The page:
Notre Dame students walk out over SCOTUS allegations
SOUTH BEND, Ind. -- A number of students and teachers chose to "wear black and walk out" to support fellow #MeToo survivors in the wake of Dr. Christine Blasey Ford's allegations against Supreme Court justice nominee Brett Kavanaugh.
The tweet posted by #MeToo founder Tarana Buke, sparked a national movement across the nation Monday, including on campus at the University of Notre Dame.
Some students and faculty came to stand in solidarity with Dr. Christine Blasey Ford, the woman accusing a drunken 17-year-old Brett Kavanaugh of sexually assaulting her when they were high school students in the 80s.
“I feel its vitally important as the Notre Dame community to come out to stand in solidarity of victims of sexual assault and reiterate that we believe them. And I believe it will be a terrible thing for our bench to be full of supreme court justices who have substantial allegations held against them of sexual misconduct," said Notre Dame junior Jackie O'Brien.
Dr. Ford and her family have had to leave their home behind and hire private security to protect themselves against multiple death threats.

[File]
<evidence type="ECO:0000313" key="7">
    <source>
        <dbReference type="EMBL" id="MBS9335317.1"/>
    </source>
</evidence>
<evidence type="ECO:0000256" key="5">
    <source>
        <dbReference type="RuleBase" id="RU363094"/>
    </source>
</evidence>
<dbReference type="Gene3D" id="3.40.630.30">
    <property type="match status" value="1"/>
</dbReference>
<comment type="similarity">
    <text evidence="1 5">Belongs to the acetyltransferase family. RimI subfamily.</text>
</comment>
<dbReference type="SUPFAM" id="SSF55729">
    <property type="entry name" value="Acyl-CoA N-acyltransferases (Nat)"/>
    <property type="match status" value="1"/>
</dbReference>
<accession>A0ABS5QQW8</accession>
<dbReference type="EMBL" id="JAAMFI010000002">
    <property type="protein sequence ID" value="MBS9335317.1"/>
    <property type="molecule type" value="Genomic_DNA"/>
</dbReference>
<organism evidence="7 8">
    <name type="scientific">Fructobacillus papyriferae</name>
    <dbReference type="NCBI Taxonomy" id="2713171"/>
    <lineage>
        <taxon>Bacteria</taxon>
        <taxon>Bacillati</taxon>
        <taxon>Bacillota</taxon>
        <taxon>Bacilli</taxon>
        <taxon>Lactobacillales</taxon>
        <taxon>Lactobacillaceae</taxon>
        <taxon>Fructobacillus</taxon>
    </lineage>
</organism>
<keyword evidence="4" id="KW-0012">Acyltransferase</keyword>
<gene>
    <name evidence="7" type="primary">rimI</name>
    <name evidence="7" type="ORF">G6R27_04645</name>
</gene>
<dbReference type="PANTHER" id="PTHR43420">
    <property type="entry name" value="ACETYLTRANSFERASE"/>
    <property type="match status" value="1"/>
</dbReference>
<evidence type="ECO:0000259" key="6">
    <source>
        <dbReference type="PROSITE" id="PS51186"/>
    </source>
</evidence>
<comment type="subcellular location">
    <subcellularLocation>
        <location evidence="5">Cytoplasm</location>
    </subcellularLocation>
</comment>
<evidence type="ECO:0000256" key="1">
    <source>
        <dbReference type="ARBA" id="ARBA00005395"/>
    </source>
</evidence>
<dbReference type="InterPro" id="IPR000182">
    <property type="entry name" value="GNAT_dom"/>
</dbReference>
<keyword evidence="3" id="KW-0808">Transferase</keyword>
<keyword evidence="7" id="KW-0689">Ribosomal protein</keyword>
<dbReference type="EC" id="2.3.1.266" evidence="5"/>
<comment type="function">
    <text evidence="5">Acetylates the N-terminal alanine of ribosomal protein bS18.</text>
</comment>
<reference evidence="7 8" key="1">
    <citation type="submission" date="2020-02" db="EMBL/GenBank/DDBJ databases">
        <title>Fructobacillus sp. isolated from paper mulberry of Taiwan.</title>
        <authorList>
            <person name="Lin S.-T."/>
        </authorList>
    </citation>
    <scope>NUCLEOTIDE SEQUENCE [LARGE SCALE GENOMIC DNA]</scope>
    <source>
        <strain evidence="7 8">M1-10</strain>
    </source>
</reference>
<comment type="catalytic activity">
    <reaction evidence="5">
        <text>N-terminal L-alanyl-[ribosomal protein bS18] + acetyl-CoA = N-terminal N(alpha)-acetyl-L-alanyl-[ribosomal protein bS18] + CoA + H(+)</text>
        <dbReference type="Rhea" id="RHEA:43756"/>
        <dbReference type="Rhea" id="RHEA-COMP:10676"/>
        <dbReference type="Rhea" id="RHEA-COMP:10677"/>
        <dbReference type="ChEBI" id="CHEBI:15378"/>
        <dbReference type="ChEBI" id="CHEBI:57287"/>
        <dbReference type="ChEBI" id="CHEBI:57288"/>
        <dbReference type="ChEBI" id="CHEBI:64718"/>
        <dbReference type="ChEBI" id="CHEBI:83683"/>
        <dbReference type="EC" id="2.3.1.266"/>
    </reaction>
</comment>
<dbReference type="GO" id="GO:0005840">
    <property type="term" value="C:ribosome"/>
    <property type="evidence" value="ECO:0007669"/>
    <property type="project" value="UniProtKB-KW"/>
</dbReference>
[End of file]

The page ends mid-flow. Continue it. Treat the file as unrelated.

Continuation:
Supporters say her willingness to testify in spite of the headlines and turmoil is a symbol of courage for other victims of sexual assault.
Jessica Shumake, faculty at Notre Dame says,“The kind of hostility that’s happening where people are receiving death threats and are frightened and terrified to come forward. That that culture of harassment and intimidation and abuse needs to stop.”
Kavanaugh has denied the allegations and President Donald Trump and top republicans in Washington are standing behind him hoping to have the confirmation vote as soon as possible.
Shumake also believes the supreme court stands for justice, and possibly having the senate vote before all the facts come out is the wrong move.
“Someone who holds a lifetime appointment is held accountable and it’s the right thing to do is to investigate these allegations," Shumake said.
To O'Brien, standing in solidarity with women like Ford is only the beginning of helping all survivors of sexual abuse to come forward and heal.
“But moving past any political notion, it’s really important to focus on the survivor and their story and allowing them to have a platform to spread the message," O'Brien said.
Kavanaugh and Dr. Ford are set to appear Thursday before the Senate Judiciary Committee about the alleged incident.